That night, we met up with a group of other SASers for drinks at a local hostel bar. We kept the beers coming and taught each other card games for a couple hours before calling it a night. I felt like a true traveler, laughing and exchanging stories with people I hardly knew in a wildly foreign country. It was one of the greatest days of my life.

The next morning, my group woke up bright and early for the 6 a.m. shuttle to visit an elephant sanctuary just outside of Bagan. After picking up several other groups in the area (all of whom were SAS students), we arrived at the reserve about an hour after sunrise.

When we researched this place, we were excited because we genuinely thought that this was a sanctuary that treated its elephants well and protected them from poachers, lumber labor, etc. However, my first view of the gentle giants broke my heart.

Enclosed in small wooden corrals with woven saddles attached to their backs, these elephants looked miserable. The workers mounted them, mini pick axes in hand to steer them around with jabs to the head. The sight was sickening. I fed them slices of watermelon and cantaloupe and patted their heads and trunks, trying to make them feel all the love I could offer.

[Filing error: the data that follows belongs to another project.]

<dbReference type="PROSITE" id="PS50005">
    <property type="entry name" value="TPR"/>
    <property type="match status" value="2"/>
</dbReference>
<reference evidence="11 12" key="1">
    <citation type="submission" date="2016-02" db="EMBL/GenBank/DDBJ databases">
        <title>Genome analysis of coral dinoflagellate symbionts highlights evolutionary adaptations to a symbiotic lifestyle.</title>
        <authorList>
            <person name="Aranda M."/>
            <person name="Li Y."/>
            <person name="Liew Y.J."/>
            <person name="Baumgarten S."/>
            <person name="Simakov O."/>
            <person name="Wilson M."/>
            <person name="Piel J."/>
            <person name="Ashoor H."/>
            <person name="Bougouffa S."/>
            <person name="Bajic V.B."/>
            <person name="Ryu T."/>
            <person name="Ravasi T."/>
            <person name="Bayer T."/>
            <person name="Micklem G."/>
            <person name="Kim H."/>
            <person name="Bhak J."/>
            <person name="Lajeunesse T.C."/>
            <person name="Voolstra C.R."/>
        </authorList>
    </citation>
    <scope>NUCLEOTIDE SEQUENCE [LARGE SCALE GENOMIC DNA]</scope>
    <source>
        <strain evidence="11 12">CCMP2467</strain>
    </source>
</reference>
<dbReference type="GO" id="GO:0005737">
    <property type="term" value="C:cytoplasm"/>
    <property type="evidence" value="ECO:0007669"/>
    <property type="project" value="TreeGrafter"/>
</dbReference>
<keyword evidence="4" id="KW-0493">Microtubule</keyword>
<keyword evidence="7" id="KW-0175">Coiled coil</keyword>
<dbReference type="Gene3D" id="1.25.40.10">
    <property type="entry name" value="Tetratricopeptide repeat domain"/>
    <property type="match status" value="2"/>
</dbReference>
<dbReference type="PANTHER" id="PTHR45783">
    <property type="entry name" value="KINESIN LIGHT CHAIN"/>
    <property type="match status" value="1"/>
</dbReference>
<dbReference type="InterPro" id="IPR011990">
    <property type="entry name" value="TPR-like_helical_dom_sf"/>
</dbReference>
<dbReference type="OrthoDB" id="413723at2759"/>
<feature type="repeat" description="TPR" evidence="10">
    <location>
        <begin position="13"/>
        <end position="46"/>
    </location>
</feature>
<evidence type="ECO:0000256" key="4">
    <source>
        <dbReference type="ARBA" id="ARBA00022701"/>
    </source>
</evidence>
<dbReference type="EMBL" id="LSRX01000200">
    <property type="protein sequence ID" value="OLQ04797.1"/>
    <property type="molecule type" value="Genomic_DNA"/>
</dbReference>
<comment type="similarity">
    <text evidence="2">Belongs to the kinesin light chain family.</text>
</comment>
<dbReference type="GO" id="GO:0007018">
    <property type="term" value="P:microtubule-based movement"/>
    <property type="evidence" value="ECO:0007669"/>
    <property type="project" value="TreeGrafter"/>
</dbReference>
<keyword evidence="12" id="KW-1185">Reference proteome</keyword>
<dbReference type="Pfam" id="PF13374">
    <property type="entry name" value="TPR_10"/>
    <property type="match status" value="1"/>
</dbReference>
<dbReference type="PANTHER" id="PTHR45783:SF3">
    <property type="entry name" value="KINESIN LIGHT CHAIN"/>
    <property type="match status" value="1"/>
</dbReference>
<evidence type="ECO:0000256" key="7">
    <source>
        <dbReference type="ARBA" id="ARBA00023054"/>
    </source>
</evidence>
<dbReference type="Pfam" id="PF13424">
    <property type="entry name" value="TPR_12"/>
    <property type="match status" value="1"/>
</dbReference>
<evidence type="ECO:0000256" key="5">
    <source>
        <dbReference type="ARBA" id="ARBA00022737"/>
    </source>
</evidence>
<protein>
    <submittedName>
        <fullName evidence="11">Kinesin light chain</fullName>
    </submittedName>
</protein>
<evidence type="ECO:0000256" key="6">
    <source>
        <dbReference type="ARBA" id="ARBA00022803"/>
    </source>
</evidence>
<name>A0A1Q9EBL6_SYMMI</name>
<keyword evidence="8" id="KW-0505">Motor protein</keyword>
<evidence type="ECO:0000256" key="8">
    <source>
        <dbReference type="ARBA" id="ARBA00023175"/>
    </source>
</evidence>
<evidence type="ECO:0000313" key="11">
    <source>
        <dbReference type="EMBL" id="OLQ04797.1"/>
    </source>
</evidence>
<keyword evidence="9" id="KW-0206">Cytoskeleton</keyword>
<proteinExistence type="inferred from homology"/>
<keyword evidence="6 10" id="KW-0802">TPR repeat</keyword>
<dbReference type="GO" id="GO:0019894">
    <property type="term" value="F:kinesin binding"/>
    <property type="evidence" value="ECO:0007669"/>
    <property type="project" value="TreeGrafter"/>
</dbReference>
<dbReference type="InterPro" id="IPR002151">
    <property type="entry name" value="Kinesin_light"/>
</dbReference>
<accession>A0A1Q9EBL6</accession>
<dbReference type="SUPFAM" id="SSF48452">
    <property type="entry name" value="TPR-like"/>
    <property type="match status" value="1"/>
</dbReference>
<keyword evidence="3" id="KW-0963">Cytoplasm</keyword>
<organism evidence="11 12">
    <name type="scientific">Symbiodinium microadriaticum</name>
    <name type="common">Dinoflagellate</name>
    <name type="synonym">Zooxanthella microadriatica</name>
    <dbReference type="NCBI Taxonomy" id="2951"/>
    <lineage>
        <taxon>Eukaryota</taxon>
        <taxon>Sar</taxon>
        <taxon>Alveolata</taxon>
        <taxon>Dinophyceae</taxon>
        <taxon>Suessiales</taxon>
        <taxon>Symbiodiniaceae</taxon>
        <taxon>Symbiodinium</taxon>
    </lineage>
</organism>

I suppose this kind of life is better than what they previously experienced in Burmese lumber yards where they were forced to haul massive beams of heavy timber, but they still looked so upset. Elephant eyes are incredibly expressive, and I could see the sadness in them plain as day.

I refused a ride on the beautiful creatures because I couldn’t bare to think of contributing to their pain. Instead, I walked down to the big lake down the hill to watch another group of elephants bathe in the water. This experience was far better than what I left behind up the hill.

The elephants were totally different in the water. They let themselves tip over, completely emerged except for their trunks sticking in the air like submarine viewfinders. They were so visibly ecstatic to get to play, and as I tossed handfuls of water on their backs and faces, their newfound joy gave me a much better feeling. I hoped they got to do this every day, because it was the very least they deserved.